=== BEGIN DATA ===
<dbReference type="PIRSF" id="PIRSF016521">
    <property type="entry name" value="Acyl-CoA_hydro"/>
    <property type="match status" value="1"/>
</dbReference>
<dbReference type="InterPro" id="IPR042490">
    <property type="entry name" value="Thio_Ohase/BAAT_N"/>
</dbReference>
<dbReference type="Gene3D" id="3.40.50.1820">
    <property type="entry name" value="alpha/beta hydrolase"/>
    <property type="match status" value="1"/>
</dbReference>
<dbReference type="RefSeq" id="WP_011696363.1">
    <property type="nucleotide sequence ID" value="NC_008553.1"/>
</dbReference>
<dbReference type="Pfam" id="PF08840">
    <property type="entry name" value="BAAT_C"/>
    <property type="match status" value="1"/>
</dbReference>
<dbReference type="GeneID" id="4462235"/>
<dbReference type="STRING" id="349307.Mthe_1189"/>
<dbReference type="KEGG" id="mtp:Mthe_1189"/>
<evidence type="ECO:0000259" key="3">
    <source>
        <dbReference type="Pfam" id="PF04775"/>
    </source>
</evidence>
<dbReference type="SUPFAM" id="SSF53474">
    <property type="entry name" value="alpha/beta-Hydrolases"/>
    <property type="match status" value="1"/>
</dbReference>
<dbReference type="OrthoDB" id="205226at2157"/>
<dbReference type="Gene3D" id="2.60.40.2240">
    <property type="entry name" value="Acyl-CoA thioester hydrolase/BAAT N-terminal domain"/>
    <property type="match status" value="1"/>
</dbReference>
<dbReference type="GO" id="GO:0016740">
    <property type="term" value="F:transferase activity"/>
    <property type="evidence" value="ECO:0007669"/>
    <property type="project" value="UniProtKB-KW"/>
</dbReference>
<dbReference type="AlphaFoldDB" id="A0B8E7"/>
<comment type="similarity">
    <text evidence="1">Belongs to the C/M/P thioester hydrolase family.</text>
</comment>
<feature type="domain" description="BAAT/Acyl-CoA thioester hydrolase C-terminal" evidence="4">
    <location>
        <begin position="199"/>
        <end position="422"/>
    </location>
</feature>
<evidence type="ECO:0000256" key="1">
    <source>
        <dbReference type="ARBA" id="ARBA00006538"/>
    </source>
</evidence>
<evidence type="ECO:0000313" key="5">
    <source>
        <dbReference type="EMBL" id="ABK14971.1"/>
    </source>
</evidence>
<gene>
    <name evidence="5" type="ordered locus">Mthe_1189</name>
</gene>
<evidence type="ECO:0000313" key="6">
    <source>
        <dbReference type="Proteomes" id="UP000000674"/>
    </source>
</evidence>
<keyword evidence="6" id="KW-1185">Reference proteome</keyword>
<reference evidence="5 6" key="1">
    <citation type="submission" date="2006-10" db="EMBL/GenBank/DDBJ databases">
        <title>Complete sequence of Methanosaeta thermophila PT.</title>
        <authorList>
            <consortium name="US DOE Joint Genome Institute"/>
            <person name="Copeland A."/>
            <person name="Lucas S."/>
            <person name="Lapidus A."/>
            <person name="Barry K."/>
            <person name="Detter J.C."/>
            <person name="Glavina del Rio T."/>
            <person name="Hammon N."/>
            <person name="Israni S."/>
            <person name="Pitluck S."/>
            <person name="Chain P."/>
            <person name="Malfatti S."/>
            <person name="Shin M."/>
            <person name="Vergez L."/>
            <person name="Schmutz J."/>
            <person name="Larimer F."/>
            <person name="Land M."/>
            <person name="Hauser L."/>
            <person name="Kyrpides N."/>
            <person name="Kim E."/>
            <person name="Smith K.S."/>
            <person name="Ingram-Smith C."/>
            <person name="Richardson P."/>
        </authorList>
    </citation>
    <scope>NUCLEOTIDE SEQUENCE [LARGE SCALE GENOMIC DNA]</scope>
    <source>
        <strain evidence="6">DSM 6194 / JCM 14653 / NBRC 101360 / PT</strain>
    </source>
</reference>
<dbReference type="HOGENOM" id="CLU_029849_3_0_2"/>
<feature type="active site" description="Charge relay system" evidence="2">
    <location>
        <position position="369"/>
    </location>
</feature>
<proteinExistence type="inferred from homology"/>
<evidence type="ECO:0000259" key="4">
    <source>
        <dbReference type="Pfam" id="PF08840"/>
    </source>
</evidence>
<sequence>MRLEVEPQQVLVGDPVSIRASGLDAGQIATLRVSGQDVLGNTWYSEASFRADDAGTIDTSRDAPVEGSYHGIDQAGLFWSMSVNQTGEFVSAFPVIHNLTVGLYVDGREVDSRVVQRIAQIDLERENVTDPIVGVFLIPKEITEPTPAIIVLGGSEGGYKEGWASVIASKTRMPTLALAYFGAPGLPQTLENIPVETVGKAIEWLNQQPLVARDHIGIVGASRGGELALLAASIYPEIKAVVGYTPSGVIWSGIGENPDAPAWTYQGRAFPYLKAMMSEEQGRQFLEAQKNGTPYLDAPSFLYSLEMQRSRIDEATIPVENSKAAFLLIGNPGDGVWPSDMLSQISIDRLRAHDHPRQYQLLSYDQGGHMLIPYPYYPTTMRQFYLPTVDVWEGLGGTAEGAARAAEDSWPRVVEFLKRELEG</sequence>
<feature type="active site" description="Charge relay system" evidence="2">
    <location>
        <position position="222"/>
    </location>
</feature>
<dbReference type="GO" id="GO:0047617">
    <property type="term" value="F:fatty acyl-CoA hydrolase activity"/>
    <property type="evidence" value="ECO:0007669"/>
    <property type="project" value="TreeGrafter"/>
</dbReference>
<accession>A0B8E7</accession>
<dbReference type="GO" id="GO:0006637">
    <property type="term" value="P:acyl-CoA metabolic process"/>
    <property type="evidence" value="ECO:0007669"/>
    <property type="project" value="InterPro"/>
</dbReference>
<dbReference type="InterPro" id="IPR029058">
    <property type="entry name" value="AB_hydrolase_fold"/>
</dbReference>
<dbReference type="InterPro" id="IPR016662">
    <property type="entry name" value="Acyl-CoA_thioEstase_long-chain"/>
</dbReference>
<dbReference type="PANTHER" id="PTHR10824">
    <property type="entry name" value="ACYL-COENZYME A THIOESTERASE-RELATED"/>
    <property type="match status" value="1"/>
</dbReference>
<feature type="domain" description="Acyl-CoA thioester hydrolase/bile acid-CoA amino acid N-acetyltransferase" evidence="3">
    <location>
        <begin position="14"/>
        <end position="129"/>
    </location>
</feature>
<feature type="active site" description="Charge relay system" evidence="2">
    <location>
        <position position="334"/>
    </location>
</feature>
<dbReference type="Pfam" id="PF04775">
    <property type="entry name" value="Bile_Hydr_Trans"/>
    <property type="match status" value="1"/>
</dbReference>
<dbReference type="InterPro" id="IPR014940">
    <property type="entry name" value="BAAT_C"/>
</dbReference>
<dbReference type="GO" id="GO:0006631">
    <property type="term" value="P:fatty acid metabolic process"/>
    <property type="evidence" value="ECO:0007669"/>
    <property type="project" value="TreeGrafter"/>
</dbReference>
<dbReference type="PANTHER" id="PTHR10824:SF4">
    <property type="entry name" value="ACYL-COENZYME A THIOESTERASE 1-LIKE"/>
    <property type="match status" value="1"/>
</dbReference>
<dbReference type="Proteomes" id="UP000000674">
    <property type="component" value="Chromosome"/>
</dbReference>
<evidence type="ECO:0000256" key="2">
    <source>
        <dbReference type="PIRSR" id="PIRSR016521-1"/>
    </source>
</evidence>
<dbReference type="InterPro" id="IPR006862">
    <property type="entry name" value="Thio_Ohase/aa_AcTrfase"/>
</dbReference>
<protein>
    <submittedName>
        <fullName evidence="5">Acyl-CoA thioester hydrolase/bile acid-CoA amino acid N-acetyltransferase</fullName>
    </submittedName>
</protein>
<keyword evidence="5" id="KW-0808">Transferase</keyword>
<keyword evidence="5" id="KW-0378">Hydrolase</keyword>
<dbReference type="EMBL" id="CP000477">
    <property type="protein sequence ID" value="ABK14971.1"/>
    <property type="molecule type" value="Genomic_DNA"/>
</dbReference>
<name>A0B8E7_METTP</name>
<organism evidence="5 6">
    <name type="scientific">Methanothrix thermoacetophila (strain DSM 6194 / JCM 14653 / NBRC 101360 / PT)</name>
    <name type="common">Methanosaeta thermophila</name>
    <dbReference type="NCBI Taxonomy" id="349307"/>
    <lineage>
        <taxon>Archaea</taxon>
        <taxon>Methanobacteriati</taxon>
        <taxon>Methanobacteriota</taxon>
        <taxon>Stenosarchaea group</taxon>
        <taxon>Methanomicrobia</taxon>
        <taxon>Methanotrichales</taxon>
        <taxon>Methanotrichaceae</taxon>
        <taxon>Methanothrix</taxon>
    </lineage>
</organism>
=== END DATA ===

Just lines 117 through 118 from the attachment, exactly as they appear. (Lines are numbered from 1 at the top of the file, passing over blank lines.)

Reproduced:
<feature type="active site" description="Charge relay system" evidence="2">
    <location>